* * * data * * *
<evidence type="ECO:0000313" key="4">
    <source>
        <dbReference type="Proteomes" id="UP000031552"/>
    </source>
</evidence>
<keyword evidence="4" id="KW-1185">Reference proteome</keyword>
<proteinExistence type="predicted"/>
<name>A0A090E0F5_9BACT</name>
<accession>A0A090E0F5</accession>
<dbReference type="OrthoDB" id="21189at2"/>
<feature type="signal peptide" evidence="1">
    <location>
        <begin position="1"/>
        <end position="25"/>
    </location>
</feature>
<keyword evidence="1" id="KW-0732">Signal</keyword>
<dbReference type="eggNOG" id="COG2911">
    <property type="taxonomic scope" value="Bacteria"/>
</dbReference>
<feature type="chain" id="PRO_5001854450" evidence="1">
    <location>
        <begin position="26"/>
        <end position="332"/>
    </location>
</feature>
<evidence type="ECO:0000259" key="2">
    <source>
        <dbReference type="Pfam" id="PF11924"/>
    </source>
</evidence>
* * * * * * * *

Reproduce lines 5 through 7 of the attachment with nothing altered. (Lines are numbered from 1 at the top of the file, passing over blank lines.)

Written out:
</evidence>
<keyword evidence="4" id="KW-1185">Reference proteome</keyword>
<proteinExistence type="predicted"/>